Lessons from Los Angeles

Dear Max,

I played 18 holes in the Verdugo Mountains with only a seven iron and a ladies putter. This experience at the DeBell Golf Club reminded me a lot about business strategy and life. Let me explain…

In between working at Airfoil Group and FleishmanHillard, I decided to take a quick trip to visit one of my best friends, Uncle Sunshine, who lives in Burbank, California. He’s worked in film for quite a while and has most recently worked with the likes of Ben Affleck, Bryan Cranston, and Ryan Gosling.

One day, after a morning loaded with script writing and four glass-bottle Cokes, we decided to take a break and golf. I called the course and lined up a set of rental clubs, but once we got there something changed. They said that a tournament just started and all of the rental clubs were being used.

I nearly walked out. But, I’m the kind of person who sticks with things so I asked what my options were. The gentleman was kind enough to say that I could use this one old putter in back and urged me to borrow a few clubs from my friend. With Aunt LaLa playing as well, I said “I don’t mind driving my own cart, but I’m gonna need lucky number seven.” After all, I didn’t want to have him keep coming over to my ball in whatever side of the woods I shanked it to each time.

And with that, we played golf. I went up and down a mountain using a seven iron, being reminded of some great lessons, like:

Use the tool that works best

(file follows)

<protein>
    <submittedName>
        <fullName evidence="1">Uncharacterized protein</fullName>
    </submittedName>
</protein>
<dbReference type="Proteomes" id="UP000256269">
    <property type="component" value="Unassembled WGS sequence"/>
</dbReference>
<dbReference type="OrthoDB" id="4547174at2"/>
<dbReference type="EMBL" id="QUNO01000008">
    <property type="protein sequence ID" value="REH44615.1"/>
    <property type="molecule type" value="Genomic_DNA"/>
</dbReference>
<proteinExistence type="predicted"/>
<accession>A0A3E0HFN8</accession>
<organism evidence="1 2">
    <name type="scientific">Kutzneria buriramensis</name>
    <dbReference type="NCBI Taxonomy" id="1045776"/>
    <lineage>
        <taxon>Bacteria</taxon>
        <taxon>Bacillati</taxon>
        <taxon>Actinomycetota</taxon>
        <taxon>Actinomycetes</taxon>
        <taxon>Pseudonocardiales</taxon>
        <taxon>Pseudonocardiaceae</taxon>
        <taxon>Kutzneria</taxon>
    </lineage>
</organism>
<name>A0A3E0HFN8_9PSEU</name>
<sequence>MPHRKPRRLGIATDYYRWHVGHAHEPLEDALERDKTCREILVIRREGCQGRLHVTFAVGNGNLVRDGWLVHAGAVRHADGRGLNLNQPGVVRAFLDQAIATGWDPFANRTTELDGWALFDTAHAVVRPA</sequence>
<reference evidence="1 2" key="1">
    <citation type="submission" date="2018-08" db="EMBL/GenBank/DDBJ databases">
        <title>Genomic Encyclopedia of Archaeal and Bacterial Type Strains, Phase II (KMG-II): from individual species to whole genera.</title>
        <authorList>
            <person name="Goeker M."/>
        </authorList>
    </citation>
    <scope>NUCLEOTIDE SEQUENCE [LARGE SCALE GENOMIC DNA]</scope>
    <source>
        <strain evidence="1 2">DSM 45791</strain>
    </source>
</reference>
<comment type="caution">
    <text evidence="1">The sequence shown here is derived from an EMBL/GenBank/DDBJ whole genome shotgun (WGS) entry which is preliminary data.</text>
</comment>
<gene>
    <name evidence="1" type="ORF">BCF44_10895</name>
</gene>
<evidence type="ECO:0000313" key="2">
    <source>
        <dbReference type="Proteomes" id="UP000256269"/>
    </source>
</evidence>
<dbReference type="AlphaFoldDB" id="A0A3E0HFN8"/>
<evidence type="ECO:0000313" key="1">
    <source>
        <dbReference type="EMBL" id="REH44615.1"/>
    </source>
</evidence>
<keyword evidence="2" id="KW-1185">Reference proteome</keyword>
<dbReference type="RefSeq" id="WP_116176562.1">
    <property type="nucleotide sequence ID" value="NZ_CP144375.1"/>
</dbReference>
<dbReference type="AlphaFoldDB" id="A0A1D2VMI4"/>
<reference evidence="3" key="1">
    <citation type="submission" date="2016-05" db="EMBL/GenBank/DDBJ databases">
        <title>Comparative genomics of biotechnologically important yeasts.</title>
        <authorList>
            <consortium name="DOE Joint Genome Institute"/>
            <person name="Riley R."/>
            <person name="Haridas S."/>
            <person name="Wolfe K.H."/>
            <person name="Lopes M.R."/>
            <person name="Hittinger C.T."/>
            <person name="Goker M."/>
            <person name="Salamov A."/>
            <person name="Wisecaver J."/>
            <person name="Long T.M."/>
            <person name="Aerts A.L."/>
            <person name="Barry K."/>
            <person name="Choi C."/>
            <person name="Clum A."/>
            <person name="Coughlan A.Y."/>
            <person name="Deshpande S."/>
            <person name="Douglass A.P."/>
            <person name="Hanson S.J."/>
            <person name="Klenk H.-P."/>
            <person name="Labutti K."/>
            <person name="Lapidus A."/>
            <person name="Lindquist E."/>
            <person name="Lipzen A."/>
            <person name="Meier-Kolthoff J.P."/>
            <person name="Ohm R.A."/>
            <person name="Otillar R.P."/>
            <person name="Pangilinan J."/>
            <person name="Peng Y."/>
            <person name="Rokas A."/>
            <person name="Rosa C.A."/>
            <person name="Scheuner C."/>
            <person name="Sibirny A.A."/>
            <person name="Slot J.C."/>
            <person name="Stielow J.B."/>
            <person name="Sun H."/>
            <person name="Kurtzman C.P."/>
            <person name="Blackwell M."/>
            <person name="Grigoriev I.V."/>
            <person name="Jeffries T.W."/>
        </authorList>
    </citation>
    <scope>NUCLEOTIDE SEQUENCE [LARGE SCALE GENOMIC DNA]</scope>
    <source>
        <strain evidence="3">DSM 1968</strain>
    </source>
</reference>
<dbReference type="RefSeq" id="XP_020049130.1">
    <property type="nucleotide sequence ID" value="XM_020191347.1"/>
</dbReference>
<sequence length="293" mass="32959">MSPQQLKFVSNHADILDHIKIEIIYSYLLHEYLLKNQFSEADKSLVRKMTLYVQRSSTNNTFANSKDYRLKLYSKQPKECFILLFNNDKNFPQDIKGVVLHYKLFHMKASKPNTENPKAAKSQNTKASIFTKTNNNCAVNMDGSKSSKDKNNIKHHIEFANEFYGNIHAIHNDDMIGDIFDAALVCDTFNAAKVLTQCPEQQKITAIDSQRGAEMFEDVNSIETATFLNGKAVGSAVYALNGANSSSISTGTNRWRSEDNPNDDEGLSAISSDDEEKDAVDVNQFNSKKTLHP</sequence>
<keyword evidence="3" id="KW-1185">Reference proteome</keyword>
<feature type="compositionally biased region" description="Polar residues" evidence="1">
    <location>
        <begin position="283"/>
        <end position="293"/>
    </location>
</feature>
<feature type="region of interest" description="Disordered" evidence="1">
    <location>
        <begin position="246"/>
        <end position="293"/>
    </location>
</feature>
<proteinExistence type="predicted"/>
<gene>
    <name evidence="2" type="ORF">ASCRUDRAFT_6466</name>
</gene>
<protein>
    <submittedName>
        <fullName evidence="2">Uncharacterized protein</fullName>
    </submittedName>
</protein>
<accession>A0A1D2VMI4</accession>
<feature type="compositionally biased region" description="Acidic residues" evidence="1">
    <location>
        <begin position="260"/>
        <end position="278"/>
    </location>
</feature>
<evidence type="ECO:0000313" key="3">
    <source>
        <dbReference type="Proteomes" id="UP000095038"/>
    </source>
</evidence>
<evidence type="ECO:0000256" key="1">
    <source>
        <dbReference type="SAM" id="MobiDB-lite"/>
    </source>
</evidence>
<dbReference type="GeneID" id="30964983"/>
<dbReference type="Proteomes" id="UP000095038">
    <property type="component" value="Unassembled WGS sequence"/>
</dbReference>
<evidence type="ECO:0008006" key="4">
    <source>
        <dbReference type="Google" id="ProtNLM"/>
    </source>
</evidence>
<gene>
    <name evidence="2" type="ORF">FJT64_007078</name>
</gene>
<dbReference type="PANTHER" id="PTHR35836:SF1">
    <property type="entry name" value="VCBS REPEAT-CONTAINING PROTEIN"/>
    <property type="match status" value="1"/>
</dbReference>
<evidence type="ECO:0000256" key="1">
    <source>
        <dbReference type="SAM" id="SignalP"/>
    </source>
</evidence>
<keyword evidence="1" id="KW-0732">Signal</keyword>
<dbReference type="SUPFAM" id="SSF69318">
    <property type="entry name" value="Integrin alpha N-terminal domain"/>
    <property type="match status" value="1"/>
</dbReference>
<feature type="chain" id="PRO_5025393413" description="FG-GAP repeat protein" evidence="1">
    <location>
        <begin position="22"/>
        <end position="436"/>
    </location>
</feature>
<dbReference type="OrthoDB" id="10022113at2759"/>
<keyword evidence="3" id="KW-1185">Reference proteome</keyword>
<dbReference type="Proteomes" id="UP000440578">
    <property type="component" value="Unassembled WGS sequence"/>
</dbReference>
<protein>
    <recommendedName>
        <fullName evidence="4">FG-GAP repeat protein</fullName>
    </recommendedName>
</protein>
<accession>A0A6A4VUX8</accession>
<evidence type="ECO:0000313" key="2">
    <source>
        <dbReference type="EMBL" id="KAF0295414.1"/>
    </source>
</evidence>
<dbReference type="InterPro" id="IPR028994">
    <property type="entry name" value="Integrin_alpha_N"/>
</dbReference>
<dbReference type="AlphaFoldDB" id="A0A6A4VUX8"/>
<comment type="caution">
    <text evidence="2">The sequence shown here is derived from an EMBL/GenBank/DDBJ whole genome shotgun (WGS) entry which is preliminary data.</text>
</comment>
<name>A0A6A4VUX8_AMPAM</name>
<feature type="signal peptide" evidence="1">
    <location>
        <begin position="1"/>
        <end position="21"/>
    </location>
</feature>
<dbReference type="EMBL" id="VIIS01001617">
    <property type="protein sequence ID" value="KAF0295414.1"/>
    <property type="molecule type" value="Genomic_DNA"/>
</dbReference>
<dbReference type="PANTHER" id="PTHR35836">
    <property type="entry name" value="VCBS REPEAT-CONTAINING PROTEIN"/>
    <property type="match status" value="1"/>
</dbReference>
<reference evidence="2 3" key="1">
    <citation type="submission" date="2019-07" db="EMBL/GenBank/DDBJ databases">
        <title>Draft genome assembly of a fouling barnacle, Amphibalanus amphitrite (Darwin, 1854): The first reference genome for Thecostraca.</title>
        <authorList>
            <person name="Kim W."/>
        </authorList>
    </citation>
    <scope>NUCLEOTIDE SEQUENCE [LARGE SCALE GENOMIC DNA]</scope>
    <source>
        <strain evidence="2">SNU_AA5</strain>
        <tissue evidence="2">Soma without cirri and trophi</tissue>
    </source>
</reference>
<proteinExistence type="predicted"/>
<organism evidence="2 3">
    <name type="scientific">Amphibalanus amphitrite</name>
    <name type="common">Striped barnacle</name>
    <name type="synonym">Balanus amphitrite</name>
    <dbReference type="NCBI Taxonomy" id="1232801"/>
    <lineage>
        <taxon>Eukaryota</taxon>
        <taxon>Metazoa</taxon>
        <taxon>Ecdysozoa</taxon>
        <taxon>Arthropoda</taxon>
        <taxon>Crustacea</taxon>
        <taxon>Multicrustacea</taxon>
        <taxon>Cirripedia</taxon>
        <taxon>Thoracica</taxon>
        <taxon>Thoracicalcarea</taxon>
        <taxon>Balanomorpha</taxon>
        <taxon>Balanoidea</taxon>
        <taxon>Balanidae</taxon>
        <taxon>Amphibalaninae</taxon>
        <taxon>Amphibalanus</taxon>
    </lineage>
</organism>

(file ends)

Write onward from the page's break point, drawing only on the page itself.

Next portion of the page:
There are many times when we are bombarded with so many options that nothing quite works well. Using one tool that works really well allows for acute focus and making it work to the best of your ability.

Lack of choice can be comforting

With nothing else to choose, I didn’t have other options. I had to make it work. Not having to worry about how I could hit different clubs at different distances helped me relax. If I wanted the ball to go farther, I hit it harder, and vice versa. Of course, there was more to it than that.

Persistence is a clear path

Persistence towards a goal – finishing the round even remotely close to my regular score – took perseverance. It was not easy, but doing it repeatedly and continuing to move forward is what got me through.

I’m currently reading a book titled How to Think like a Millionaire by Mark Fisher and Marc Allen, and in it is a quote that has stuck with me. It says:

Nothing in the world can take the place of persistence. Nothing in this world can take the place of persistence. Talent will not: nothing is more common than unsuccessful men with talent. Genius will not; unrewarded genius is almost a proverb. Education will not: the world is full of educated derelicts. Persistence and determination alone are omnipotent. – Calvin Coolidge

Test, adjust, and learn

Every time I took a swing, it was a test. Every subsequent swing was an adjustment. The entire game was a learning process.

So, how did the game end? I shot only 5 strokes above my average, I didn’t hold up the game, and yes, we’re still great friends.




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